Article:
3. Building trust
Through the blockchain-enabled IoT space, devices and devices can virtually and physically transact and communicate as trusted parties. Unlike conventional business, where transactions require approval and verification, blockchain does not need central authentication or peer-to-peer recommendations. As long as the network is secured and trusted parties own the technology, the IoT space requires no additional paperwork. For example, Team A may not know Team B, may not physically meet or trust that can be verified, but stamped records of online transactions and information exchange in the blockchain ledger prove the trustworthiness of the business. It enables individuals, organizations and devices to earn the mutual trust that is vital to building a sustainable business and eliminating administrative clutter.
4. Strengthening security for IoT
Blockchain gives way to a decentralized network and technology that promises to store, process and retrieve information from billions of connected devices. This system should provide a highly secure network that is both encrypted and easy to use. A decentralized network should provide high throughput, permissions, low latency and requests. Installing a blockchain in an IoT network can regulate and moderate the exchange of data across edge devices, keeping the same secure transactions and information exchange between connected devices.
Eliminating points of failure in the IoT space
Blockchain-enabled IoT can modernize the supply chain by tracking tagged goods as they move through various points in an import store or warehouse, while enabling safe and accurate product delivery. Blockchain deployment provides accurate and detailed product validation and reliable traceability of relevant data across the supply chain. Instead of searching for papers to identify the country of origin (COO), the IoT can verify the physical proof of each product with a virtual “visa” that contains relevant information such as the authenticity and origin of the product. Blockchain can also make records of products subject to verification and help organizations track or create a history of records. It can also provide secure access to the data network for administrative records or alternative plans.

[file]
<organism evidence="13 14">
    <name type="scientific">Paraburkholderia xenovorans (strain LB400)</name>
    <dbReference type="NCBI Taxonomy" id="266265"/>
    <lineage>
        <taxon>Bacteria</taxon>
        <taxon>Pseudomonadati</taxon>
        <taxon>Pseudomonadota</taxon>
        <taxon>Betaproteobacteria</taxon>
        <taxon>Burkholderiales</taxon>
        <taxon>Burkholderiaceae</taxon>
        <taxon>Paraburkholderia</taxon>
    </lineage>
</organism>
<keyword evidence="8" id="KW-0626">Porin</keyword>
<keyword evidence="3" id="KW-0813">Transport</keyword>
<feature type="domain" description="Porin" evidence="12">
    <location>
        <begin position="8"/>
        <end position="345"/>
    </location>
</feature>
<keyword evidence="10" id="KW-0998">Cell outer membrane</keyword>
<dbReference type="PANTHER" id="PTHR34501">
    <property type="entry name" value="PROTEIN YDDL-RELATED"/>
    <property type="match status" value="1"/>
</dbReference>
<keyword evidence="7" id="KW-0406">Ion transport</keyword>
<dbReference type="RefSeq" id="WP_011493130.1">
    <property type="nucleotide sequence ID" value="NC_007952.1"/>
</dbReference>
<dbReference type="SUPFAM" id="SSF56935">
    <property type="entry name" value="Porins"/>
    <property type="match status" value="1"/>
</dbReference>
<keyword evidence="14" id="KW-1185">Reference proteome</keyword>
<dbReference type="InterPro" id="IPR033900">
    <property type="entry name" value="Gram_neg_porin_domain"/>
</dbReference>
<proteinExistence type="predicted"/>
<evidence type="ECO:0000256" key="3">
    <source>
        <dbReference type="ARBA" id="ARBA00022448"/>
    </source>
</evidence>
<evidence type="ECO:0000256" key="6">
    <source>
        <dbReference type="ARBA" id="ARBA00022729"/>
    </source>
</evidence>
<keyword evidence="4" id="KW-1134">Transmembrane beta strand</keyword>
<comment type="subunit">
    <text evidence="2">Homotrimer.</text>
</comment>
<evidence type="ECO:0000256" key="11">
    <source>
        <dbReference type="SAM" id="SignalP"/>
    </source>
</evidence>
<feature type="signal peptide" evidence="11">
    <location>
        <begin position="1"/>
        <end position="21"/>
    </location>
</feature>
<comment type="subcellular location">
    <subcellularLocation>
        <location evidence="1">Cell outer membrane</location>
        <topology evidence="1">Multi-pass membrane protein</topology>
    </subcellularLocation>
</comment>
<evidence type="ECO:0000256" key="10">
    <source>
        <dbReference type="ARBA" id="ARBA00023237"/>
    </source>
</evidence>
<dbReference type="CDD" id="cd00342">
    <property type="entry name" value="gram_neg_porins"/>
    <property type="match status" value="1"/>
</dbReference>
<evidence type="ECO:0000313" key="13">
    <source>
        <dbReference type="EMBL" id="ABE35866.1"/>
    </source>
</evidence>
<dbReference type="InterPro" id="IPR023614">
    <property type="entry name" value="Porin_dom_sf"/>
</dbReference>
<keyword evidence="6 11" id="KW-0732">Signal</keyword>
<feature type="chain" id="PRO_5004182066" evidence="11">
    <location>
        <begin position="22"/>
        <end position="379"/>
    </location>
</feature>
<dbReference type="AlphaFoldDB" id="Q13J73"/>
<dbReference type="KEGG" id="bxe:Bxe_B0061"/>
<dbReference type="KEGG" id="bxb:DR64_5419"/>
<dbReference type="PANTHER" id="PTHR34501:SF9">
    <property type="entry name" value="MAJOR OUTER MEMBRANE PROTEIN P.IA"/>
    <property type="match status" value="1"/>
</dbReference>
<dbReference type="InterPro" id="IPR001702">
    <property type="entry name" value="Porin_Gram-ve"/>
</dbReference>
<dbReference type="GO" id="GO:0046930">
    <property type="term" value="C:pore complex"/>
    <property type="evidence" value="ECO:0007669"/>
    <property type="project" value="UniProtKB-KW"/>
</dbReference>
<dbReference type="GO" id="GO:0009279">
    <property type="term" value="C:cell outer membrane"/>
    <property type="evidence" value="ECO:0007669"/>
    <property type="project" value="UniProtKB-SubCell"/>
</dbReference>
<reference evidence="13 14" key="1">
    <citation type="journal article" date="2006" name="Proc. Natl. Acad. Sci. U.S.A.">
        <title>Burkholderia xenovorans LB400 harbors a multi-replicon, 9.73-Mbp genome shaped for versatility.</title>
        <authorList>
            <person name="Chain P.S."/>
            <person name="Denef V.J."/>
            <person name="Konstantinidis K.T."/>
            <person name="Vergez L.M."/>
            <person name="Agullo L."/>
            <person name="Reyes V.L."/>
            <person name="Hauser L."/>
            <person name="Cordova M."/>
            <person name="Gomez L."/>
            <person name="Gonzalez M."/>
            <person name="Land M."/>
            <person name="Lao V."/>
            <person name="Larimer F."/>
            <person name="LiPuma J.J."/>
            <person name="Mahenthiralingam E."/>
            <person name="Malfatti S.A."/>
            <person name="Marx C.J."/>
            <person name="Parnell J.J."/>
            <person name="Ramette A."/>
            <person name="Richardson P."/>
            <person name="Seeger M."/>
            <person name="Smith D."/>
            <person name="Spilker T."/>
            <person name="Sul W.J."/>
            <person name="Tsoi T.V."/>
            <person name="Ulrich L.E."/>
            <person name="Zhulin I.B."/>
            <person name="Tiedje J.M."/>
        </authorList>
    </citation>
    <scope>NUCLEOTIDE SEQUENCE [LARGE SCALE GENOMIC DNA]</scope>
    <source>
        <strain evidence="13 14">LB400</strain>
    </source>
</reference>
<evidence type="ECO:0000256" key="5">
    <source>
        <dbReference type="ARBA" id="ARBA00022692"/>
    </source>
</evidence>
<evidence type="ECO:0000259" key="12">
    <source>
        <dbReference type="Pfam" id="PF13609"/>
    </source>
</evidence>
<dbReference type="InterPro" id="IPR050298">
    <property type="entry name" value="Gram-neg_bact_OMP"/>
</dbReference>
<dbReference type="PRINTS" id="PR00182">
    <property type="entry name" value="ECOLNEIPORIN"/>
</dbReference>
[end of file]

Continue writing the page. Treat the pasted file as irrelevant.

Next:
Blockchain-enabled IoT is not limited to enterprise disruption or use cases. Any business entity with an IoT footprint can increase business productivity by marginalizing costs, eliminating bottlenecks, additional loops, and single points of failure in the system through process innovation. It is in the best interests of such organizations to understand, adopt and implement blockchain into their corporate solutions.
More to come…
The start of the Fourth Industrial Revolution (4IR) Blockchain-enabled IoT now represents the most dominant innovation after the integration of transistors and computing systems. It is a disruption that heralds a “second machine age” in terms of digitization and advanced artificial intelligence (AI). Business organizations are the favorites to reap the benefits of this revolution. It will be a shame if these organizations fail to realize the potential of this mega-integration that can bring intelligence to systems anywhere and everywhere. Along with the new integration, this system also solves important adaptation challenges related to the distributed network, such as maintaining privacy and data networks, coordinating security appliances and managing intellectual property. While many technology developers are creating an open source framework to solve these problems, organizations and business actors must adopt and spread this technology to increase mobility and improve the integration of products and services.